The authority’s debt is repaid with collections from taxes but state sales taxes provide a backup pledge in the event of a shortfall. The backstop provides strong coverage ratios even amid expected declines and that offers some comfort to investors, who then don’t have to worry about default when economically sensitive taxes on hotels and restaurants dwindle.

But that backup is little help to the agency’s ratings because debt service payments are tied to a state appropriation — which was highlighted during the state’s budget impasse between 2015 and 2017. That means the agency’s ratings are linked to the state’s ratings in varying degrees.

Shows and conventions ground to a halt last month and the agency expects at least 75% of scheduled events to be cancelled in July and 50% in August and that’s an optimistic view that may be revised upward, warned MPEA chief executive officer Larita Clark. McCormick Place is currently serving as an alternative care site for COVID-19 patients, set up through a cooperative effort between the city, state and the Army Corps of Engineers.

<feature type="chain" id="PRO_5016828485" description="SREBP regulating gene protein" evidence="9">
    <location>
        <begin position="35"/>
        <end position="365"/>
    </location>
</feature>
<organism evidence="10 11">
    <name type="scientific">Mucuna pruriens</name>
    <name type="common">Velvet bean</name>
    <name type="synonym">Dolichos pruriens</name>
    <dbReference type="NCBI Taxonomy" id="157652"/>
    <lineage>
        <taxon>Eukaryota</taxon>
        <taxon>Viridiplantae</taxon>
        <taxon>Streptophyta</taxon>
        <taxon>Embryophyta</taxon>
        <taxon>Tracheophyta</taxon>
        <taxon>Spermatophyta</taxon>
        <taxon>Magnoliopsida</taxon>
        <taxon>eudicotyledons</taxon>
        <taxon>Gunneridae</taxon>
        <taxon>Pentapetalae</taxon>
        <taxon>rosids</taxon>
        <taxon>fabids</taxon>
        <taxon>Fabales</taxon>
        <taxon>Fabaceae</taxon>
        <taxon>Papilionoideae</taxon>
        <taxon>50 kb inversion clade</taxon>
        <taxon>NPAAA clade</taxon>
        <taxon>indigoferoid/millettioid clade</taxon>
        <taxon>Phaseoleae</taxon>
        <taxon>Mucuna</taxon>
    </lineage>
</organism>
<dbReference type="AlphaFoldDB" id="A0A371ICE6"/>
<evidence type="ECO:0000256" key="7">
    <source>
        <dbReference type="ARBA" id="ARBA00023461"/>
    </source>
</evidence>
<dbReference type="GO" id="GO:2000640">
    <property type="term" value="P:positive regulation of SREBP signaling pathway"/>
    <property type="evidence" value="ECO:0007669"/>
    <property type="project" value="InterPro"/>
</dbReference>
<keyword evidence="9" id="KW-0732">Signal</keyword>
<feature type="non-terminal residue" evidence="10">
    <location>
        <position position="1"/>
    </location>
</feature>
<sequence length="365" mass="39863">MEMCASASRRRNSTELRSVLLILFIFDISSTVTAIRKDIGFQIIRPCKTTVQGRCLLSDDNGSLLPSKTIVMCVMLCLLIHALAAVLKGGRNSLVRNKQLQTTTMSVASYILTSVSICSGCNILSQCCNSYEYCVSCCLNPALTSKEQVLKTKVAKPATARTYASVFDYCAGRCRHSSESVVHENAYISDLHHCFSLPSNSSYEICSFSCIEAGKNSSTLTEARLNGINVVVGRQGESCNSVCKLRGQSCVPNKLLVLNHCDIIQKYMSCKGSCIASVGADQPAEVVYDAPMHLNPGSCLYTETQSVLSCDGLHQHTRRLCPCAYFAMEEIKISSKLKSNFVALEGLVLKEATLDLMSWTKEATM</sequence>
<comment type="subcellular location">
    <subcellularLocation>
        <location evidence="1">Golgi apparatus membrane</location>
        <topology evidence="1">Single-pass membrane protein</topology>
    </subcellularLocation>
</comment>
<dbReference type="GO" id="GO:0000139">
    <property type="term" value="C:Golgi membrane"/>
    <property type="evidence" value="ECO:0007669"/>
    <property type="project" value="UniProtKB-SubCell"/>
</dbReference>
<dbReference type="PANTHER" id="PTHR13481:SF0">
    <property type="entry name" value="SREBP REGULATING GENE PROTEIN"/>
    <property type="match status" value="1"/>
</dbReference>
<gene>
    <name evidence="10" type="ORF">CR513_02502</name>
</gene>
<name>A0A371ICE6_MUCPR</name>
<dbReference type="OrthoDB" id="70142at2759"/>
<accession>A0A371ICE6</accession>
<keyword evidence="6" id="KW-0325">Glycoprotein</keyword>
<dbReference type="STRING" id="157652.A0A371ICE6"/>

“We prepared the budget assuming that campus events would begin ramping up slowly in July of this year and then return in full force in September,” Clark said. “Now we know that this probably represents MPEA’s best case scenario for fiscal 2021,” so revisions may be necessary.

The full impact of tax collection losses take some time to reach the balance sheet as the authority’s taxes on hotels, restaurants, and auto rentals collected by the state are reported on a three-month lag. The agency’s levy on airport taxi rides is reported on a one-month lag.

The agency saw the cancellation or postponement of 60 events as of April 20 that would have generated an $897 million of income for the city and state with 467,000 attendees expected and 639,000 hotel stays.

The agency experienced an operating loss of $11.3 million for March. Overall revenues are expected to fall by $93 million to $222.5 million from budgeted levels for an overall operating loss of $36.7 million for the year. The agency, which had budgeted for a $700,000 profit at the end of fiscal 2020, is reducing costs by 60% through workforce reductions and changes in service contracts.